Stories I only tell my friends

When he was in sixth grade, I decided to give him the sex-ed talk. It was terrible. I had to pull over so he could throw up. I thought I was doing a great job as a father, not waiting until his friends at school educated him about how he and his sisters got here. He can still recite every horrible adolescent analogy used by the CD’s narrator. He also has stories of death marches in desert heat with heavy backpacks, running out of water, and getting lost in the Great Sequoias. Each of the Men’s Town trips were imperfect, yet I wouldn’t trade one minute of any of them.

 

Me 2nd on the left-Ceremony of the Bell
Me 2nd on the left-Ceremony of the Bell

Ringing the Bell of the London Stock Exchange

Two years ago, I resigned from my job without my next gig lined up.  I left because I believed there was something better waiting for me. One year after my vagabond departure, I found myself at the London Stock Exchange ringing the opening day trading bell as part of our company Kalibrate going public on the AIM Exchange. That is a story I could have never imagined.

Stories I only tell my friends

When I was twenty-five I read every issue of Fast Company magazine.  In those articles it appeared that when your company went public everyone got rich.  I remember all those pencil-neck little geeks cashing in their options and buying Ferrari’s. It turns out that a lot of those guys appeared wealthy until the bank repossessed their Italian sports car for missing their loan payments.

Here is the truth: I’ve seen too much. I’m not financially wealthy, but I’ve done well. After twenty years in the business world, I’ve met a lot of guys along the way who cashed in all of life’s chips in an attempt to become rich.  I’ve seen guys with fortunes loose them. I’ve seen startups fail and stock options be worth less than the piece of paper they are printed on. Ringing the bell was an epic moment in my career, but not worth throwing away the rest of my life in an attempt to obtain such a career crescendo.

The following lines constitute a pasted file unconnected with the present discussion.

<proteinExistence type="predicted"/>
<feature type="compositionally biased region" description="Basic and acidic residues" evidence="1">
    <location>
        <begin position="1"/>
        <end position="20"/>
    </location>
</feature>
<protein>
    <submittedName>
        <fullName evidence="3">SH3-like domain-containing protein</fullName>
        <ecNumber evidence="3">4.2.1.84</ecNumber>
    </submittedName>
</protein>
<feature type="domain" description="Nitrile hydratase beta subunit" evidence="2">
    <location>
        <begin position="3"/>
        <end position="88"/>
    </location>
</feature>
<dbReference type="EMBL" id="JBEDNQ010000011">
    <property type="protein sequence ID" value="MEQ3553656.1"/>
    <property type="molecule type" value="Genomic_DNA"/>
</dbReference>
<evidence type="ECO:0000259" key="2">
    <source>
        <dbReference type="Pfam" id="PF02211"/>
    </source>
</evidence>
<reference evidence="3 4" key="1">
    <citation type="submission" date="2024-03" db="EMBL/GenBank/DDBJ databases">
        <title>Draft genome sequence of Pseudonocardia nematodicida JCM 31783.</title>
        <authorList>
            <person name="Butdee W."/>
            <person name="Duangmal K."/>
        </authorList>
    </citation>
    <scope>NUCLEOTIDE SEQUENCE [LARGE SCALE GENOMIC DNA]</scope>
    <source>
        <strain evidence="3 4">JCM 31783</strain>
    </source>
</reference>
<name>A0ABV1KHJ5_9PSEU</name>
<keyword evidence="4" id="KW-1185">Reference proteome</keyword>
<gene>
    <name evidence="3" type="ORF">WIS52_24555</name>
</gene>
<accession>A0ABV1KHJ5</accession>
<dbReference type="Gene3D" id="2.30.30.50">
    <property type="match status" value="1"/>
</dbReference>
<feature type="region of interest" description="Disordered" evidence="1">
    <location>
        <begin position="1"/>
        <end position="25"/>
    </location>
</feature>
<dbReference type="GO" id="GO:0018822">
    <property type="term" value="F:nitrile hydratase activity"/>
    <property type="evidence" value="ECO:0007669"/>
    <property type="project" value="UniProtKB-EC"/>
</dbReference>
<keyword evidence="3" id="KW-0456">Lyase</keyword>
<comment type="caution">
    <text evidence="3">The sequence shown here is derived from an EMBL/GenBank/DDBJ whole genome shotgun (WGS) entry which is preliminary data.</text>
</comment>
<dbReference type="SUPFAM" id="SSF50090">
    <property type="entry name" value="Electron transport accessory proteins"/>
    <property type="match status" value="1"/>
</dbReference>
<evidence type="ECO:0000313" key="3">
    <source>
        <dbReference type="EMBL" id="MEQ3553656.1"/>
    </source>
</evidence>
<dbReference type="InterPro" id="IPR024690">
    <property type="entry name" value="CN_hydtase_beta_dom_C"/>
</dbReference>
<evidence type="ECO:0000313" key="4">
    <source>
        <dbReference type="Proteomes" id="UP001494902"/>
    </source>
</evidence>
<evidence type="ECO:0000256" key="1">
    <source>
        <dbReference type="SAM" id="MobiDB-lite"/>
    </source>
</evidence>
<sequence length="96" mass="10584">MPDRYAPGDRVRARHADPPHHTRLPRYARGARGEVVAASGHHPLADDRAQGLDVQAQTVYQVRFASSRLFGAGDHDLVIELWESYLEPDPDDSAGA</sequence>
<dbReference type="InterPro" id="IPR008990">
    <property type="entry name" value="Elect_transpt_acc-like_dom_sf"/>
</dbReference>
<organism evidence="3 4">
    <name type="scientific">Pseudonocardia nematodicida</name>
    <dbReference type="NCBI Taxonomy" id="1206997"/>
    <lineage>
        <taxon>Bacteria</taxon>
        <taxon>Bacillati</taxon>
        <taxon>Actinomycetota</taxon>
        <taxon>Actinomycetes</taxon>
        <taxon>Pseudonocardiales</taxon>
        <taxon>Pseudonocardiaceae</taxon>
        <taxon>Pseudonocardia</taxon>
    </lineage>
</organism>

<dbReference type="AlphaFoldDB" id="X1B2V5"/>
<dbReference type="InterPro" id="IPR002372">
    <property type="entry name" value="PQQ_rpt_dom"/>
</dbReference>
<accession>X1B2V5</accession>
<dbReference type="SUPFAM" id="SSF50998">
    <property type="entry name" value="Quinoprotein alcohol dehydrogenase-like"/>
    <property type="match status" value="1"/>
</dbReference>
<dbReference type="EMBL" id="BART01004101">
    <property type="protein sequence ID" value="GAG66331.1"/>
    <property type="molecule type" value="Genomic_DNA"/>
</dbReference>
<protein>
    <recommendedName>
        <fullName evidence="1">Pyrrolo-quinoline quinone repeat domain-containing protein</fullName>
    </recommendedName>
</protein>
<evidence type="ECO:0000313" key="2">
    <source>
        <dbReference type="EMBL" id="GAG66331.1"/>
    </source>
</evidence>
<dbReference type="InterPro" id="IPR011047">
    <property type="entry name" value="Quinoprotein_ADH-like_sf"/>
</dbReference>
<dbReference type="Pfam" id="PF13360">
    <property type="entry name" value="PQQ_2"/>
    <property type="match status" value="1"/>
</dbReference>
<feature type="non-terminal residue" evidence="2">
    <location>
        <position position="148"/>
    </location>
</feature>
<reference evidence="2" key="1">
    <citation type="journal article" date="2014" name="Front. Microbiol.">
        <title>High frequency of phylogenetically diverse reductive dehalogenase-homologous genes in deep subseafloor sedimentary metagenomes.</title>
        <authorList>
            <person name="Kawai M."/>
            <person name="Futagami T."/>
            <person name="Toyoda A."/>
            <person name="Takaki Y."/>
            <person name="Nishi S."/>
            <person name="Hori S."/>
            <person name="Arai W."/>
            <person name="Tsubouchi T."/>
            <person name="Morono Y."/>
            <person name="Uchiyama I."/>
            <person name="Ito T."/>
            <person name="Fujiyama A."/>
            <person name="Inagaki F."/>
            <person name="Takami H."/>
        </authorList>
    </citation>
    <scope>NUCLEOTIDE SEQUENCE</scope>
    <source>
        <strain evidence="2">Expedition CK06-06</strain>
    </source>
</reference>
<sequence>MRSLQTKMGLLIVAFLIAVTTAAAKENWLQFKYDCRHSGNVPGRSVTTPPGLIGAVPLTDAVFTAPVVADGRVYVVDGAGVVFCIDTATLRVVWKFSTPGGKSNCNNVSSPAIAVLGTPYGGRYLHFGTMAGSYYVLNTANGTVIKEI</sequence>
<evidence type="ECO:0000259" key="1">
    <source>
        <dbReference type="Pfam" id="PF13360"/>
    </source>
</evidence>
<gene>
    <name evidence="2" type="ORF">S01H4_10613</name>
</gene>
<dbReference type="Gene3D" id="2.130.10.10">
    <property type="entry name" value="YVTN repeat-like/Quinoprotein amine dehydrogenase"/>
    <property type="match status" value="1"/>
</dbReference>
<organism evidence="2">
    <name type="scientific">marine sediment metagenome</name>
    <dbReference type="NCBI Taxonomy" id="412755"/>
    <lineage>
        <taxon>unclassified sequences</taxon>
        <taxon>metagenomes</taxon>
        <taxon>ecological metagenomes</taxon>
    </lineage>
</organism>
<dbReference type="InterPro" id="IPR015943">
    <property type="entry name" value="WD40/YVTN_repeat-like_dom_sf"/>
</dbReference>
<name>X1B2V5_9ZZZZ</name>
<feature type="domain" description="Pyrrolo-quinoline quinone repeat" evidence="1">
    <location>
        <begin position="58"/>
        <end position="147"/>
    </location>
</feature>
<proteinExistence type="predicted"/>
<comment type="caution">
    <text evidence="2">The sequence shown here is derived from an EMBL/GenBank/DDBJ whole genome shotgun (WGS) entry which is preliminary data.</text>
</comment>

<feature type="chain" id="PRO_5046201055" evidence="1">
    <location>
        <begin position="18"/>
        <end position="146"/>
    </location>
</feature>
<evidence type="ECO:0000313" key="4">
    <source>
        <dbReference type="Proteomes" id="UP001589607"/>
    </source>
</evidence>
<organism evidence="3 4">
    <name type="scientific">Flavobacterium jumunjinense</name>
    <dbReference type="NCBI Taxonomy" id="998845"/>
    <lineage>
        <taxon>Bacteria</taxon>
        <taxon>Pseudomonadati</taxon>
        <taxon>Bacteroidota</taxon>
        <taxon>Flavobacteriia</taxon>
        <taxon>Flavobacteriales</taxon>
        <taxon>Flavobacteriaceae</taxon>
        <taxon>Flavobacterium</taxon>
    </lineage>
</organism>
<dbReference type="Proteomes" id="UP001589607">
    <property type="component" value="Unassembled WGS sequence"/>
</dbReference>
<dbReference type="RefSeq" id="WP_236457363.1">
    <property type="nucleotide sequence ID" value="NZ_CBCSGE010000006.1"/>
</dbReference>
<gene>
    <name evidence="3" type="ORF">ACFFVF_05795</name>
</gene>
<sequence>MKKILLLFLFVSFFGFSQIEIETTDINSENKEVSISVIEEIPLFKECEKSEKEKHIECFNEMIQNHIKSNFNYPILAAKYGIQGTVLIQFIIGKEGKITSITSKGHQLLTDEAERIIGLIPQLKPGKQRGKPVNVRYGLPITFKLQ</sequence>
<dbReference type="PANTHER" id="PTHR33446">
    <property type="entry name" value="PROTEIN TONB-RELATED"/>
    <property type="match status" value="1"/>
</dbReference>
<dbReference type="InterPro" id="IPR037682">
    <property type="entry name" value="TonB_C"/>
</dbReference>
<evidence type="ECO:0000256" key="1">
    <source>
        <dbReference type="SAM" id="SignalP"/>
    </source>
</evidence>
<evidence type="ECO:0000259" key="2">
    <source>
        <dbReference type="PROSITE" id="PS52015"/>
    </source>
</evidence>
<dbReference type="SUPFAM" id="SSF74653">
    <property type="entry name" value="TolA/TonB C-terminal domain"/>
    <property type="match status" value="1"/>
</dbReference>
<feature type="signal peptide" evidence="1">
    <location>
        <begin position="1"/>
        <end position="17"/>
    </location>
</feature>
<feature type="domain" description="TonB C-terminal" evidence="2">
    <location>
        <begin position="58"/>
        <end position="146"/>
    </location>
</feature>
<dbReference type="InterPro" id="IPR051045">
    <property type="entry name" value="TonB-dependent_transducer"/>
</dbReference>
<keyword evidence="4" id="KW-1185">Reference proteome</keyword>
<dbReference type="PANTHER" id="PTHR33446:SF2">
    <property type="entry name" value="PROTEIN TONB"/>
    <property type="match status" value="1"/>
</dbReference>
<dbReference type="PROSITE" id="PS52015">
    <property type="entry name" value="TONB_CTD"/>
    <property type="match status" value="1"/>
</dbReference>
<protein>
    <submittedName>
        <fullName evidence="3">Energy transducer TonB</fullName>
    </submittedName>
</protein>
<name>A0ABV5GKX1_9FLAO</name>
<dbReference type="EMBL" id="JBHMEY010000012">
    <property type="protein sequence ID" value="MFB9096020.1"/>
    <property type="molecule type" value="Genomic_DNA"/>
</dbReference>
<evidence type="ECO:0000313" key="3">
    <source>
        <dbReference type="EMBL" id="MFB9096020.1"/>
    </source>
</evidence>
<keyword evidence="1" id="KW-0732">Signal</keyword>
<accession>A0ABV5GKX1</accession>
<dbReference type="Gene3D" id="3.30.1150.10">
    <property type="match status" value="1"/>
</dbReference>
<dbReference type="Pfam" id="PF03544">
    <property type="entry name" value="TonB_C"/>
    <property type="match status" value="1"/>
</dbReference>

Stories you should consider telling your friends

Now it’s your turn. What are the stories that your Facebook pictures don’t tell?

Who in your world today would hold the realities of your stories well?

What stories would you tell if no one ever read them?

Keep going, friends.

  • Joseph Mize

    Great read, Aaron, and challenging advice! I’ve mucked up the “living out loud” thing pretty substantially or so I’ve been told. Hearing “you over share and that’s a problem” by those I thought would, should, and had the credentials to care was painful and paralyzing. There was some truth in that when breaking it down to motive. Your advice is very encouraging. Keep judgement. Retain censorship. It won’t always work. I like it! The one thing I’ve added to this for myself is, “What’s my motive in sharing?” If it’s for myself in search of validation, I leave that to the trusted few. If it’s for others, I share and that’s where your advice is so helpful. Thanks!

    • Joseph-i’ve mucked up living out loud plenty as well. Agree Motive is a significant question to evaluate. honestly I used to be “vulnerable” when I was younger for the attention it gave. What a crappy reason and people could smell it on me. Good thing we get 80+ years to work out the kinks in our character. Keep it up bro.

  • John H

    Thanks for sharing Aaron. Being vulnerable and taking emotional risks is brave. Your behind the scene life stories help me understand that we all have our challenges to address and to open up and be vulnerable with others brings about freedom and love. Thank you and may peace be with you. – John H

    • John-i once heard someone say “everyone has a story to tell if you listen long enough”. nobody gets a free pass in life. everybody’s got stuff. thanks for the encouragement

  • Katherine Wells

    Poignant. Inspiring. Thought-provoking. As always. Thanks Aaron. So happy our paths crossed in life.

    • Kathy thank you really means a lot keep going.